Even with health insurance, more and more individuals are finding that they cannot afford their medical bills.
A recent study published as an editorial in the American Journal of Public Health found that 66.5 percent of all bankruptcies filed by Americans were tied to medical issues (due to high costs or time out of work). The data showed that an estimated 530,000 families turn to bankruptcy each year because of high medical bills.
(Other reasons behind bankruptcy included high mortgages or foreclosure, spending or living beyond one's means, student loans and divorce.)
"Despite gains in coverage and access to care from the Affordable Care Act, our findings suggest that it did not change the proportion of bankruptcies with medical causes," the authors wrote.
Even worse, 57 percent of American adults say they've been surprised by a medical bill they thought would be covered by insurance, according to a survey from the research group NORC at the University of Chicago. This leaves many scrambling to find a way to pay their bills — on top essential expenses like mortgage, food and utility costs.
Unfortunately, those who can't pay off debt fast enough eventually have their bills turned over to a collection agency, which is bad news for their credit score. If you're drowning in medical bills, the important thing here is to know that you have options. Here are some helpful tips to help you cope with high medical bills:
As soon as you get your bill, it's important that you call your insurance company immediately to verify that they don't cover the listed expenses. Medical providers will sometimes send the bill directly to you — and not your insurance company.
If you see a box of tissues for $20 or an aspirin pill for $10 on your bill (yes, these things really happen), call your medical provider's billing department and ask to have the item lowered in price or completely removed from your bill. If they refuse to budge, you may have to haggle with your insurance company. These things may seem small, but they an add up quickly.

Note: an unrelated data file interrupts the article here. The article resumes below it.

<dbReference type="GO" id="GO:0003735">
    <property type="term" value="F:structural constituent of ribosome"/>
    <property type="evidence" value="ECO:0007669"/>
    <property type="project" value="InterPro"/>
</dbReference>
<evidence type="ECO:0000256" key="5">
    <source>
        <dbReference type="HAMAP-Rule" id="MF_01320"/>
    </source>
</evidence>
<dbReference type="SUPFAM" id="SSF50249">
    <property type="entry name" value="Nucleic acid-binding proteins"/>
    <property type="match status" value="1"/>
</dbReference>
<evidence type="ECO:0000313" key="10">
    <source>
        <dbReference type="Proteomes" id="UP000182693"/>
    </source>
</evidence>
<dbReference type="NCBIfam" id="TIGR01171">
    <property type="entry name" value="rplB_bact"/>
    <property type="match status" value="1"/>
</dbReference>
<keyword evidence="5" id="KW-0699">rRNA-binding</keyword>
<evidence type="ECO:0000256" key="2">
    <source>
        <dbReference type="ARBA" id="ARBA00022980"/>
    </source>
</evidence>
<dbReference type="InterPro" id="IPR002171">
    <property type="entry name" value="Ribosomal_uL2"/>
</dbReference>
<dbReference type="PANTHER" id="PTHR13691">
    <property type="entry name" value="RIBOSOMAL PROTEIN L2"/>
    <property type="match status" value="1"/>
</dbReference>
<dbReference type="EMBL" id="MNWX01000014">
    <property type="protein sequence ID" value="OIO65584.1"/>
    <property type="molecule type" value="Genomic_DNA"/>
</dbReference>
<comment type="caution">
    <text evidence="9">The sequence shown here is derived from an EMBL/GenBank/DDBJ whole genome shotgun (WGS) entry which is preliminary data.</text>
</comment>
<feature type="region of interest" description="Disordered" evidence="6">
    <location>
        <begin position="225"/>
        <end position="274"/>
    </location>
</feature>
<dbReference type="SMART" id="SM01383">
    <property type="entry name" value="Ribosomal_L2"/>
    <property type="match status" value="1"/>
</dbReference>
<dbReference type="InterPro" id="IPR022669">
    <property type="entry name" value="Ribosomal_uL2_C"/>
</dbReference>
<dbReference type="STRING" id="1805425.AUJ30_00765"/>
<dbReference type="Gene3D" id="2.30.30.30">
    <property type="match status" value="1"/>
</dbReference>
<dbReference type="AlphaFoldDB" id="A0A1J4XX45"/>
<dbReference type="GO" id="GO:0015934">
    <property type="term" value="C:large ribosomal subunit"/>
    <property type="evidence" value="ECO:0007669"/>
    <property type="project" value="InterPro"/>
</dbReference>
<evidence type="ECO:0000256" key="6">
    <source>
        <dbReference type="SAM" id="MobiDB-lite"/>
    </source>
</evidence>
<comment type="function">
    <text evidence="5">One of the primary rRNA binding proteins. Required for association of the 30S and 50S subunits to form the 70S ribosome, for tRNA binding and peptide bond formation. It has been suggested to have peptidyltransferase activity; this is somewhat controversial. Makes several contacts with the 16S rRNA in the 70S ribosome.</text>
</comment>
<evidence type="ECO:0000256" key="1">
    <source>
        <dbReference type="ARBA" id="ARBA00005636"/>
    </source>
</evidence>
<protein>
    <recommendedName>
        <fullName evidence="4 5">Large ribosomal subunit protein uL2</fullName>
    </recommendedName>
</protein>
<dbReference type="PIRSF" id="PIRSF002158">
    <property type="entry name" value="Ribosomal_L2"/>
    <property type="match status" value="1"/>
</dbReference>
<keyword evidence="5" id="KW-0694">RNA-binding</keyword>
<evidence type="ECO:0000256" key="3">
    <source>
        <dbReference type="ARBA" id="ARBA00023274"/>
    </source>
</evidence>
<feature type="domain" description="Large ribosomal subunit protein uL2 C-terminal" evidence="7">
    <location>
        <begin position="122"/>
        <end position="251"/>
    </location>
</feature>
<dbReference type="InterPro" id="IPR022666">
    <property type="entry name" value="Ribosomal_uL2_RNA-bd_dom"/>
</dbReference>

As soon as you realize you can't able to pay your bill on time (or in full), talk to your insurance company and try to negotiate lower prices or a payment plan that works for you. Remember, they would rather work with you to get paid than getting a collection agency involved. If they resort to the latter, be prepared to see a huge dent in your credit score. (On September 15, 2017, the three major credit reporting agencies — Experian, Equifax and TransUnion — set a 180-day waiting period before including any medical debt on a credit report. You have just a few short months, so take advantage of that time.)
This may not seem optimal, but opening up a new credit card to pay for your medical bills may help you get out of debt much quicker. It's also much better than having an unpaid collection hit your credit report. Keep in mind that you'll need to have a great credit score to begin with. When considering your options, look for credit cards that offer benefits like a signup bonus (for which you could qualify by paying your medical bill on the card) and 0 percent or low-interest financing (depending on your needs and credit).
Medicaid offers free or low-cost care across a spectrum of health expenses to those with limited income or resources. Eligibility varies by state based on income and family size. For the most part, it is often offered to low-income people, families and children, pregnant women, the elderly and those with disabilities. You can check to see if you're qualified on Healthcare.gov. And if you do, you can use Medicaid to pay for expenses that have already incurred — but only within a certain time frame, so apply as soon as possible.
If you've tried and tried and still haven't made any significant headway, consider hiring a billing advocate. For those that are inundated with medical bills — maybe after a long illness or surgery — a billing advocate can sort through your bills and negotiate on your behalf. Advocates typically charge $100 to $500 an hour, so choose someone with a rate that makes sense based on the amount of debt you need to pay off.
Once you get passed on to a collection agency, expect to receive a ton of calls from an agent. Do not ignore them. Pick up the phone and negotiate a payment plan. Make sure they understand you want to pay the bill. Most importantly, be honest about what you can afford and how long you want the payment to last. Make it a point to talk to your credit reporting agency as well. Once a debt is paid off, verify that it has been removed from your credit report.
Jennifer Streaks is a financial and consumer news journalist who has written for The Huffington Post, Motley Fool and Black Enterprise and been featured on ABC, MSNBC, FOX Business and HuffPost Live, discussing money, business and consumer news. Find her on Twitter @jstreaks.
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